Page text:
Ups and downs of bringing your work to the coffee shop
'There is only one effect coffee shops have for sure: they are rough on your skeleton. The chairs are designed to be sat on for half an hour – not all day'
“So no, yeah, it was all good. So, like, basically, yeah, all good. No, I’m literally at Starbucks. I came to charge my phone . . . ” I turn round. He’s plugged in his mobile, but hasn’t even bought a drink.
I’ve finished mine, and need the loo. WikiHow does not advise on how to deal with this eventuality, so I decide to take all my stuff in with me. When I return, my table has been taken by someone else.
I leave Starbucks and head down the road to Euphorium, a brighter and groovier independent coffee shop. I get a nice table, and even though it’s barely 11am order a salt beef bagel. I enter the WiFi password and get down to work. Within five minutes I’m joined by two women, each with a buggy the size of a small car. In one a baby screams. “Oh, Oscar”, says his mother.
With some effort I block this out, but when I look up, someone is waving at me. It’s the mother of a boy my son knew at primary school, who comes over to say her boy has just got into Oxford university and that he’s spending his gap year acting in some Hollywood film. Great, I say, continuing to type. In the office this trick always works: colleagues take the hint. But in coffee shops it does not seem to work at all. When I finally get rid of her I order a strawberry tart to lift my spirits. And then a cappuccino to lift them some more. While I drink it I read something from the New Yorker online about how caffeine destroys your creativity.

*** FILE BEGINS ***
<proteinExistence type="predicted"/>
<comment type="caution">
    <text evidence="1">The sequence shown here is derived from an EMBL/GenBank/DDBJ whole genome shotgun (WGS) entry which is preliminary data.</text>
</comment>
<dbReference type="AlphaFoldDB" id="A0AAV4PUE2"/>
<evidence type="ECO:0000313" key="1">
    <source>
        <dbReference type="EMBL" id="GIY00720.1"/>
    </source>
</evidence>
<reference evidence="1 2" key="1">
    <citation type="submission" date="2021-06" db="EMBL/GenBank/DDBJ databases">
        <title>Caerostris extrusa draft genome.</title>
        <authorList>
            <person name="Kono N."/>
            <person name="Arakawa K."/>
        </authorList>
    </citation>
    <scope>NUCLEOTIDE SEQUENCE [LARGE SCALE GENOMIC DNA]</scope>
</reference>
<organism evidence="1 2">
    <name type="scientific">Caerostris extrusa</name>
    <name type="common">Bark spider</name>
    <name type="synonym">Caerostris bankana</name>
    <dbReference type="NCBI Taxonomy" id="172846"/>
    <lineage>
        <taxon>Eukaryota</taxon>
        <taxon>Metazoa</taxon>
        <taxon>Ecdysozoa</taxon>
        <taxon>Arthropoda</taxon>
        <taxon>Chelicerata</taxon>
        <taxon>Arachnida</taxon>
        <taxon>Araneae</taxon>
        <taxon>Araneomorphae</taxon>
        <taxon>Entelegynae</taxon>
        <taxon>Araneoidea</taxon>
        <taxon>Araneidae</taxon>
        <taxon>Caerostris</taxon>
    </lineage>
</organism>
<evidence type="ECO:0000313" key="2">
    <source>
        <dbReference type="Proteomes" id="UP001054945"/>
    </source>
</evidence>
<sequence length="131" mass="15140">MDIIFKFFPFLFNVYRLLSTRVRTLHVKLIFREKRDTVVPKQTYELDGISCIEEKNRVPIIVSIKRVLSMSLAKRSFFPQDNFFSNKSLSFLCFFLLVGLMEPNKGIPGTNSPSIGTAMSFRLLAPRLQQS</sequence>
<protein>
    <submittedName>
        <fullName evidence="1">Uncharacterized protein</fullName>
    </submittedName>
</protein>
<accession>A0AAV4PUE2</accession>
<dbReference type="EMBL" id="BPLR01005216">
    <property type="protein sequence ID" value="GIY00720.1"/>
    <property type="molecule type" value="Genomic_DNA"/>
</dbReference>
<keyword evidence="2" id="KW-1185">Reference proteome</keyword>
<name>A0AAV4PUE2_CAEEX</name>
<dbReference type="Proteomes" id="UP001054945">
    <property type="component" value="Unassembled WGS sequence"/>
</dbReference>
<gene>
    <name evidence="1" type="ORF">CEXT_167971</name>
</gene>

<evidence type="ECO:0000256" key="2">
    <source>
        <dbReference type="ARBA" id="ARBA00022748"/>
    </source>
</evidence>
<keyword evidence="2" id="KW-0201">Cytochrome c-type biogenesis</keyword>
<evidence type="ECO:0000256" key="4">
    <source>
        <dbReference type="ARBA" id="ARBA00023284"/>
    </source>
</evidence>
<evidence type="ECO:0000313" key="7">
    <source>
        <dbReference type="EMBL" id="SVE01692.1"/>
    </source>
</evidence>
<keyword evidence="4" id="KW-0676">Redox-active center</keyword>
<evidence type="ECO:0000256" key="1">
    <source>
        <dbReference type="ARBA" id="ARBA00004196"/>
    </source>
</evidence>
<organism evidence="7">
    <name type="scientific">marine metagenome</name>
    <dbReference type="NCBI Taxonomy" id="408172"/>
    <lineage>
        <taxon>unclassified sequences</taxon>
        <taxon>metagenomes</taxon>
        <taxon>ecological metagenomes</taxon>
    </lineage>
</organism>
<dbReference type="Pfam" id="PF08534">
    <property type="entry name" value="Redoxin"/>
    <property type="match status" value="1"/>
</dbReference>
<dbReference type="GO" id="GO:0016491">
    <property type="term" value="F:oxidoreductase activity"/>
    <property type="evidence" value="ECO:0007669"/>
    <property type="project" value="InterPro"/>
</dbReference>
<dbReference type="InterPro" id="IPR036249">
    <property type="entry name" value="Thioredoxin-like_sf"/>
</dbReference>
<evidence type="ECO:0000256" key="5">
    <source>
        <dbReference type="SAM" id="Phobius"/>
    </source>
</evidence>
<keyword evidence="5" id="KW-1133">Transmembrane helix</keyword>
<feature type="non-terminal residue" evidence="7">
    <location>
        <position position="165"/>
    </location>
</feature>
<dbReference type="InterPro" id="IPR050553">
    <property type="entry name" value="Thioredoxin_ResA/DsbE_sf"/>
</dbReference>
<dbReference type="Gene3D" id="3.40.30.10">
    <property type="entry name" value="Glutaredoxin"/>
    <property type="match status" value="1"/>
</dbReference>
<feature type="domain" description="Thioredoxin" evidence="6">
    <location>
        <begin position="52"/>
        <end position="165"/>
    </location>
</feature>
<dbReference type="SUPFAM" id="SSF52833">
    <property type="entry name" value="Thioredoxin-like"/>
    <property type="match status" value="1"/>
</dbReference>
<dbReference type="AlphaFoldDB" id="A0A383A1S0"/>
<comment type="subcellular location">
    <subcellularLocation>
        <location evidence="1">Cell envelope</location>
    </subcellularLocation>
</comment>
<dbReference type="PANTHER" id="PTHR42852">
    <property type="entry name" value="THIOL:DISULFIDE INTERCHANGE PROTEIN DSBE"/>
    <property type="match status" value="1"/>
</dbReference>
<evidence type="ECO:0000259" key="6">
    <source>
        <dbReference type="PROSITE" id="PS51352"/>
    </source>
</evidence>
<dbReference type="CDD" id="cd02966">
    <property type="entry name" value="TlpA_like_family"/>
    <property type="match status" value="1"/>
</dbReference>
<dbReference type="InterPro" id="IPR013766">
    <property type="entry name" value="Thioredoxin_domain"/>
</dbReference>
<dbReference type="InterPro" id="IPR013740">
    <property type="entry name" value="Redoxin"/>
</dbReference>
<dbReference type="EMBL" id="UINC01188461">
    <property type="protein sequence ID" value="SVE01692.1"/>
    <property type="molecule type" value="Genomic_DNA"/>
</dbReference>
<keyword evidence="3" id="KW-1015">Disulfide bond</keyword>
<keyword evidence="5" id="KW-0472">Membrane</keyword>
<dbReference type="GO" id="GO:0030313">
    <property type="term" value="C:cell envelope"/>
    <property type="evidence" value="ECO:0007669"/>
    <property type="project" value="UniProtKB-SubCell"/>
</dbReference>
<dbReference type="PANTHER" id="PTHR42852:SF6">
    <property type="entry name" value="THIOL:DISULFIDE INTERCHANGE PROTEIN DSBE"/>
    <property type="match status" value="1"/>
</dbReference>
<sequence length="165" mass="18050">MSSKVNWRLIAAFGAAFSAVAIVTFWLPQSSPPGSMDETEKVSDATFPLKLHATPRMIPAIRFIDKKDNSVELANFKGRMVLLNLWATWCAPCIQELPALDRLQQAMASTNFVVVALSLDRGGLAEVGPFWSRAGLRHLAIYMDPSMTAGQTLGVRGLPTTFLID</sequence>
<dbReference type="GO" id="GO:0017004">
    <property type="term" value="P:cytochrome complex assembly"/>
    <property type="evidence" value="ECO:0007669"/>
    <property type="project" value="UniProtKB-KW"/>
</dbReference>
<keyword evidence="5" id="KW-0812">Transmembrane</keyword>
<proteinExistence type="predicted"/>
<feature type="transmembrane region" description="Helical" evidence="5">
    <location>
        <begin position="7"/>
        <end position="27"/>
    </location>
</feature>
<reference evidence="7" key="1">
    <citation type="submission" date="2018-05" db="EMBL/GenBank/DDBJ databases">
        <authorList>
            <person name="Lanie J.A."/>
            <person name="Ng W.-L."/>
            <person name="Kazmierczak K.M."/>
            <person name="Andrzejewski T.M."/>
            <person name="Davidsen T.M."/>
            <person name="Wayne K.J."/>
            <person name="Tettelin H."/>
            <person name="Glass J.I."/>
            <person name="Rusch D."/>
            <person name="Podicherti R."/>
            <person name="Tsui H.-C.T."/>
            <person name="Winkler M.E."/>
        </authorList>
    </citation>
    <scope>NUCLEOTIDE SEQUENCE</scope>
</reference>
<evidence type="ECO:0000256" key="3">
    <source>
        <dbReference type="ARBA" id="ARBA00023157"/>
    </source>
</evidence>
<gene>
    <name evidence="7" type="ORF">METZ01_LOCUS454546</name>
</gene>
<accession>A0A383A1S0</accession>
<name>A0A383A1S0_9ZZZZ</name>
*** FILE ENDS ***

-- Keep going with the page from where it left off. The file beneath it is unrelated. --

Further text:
I don’t believe this any more than I believe that working in a café can increase it. There is only one effect coffee shops have for sure: they are rough on your skeleton. The chairs are designed to be sat on for half an hour – not all day.
Carpal tunnel syndrome
After three hours, my back hurts and carpal tunnel syndrome can’t be far off. They are rough on the stomach too: two coffees, a Diet Coke, a bagel and a tart, and it’s not quite lunchtime.
I’ve just Googled famous people who work in cafés, and at the top of every list is JK Rowling. I now forgive her everything. If she wrote Harry Potter sitting in a coffee shop, she could surely have managed Middlemarch in a quiet office with a comfortable chair. – (Copyright The Financial Times Limited 2013)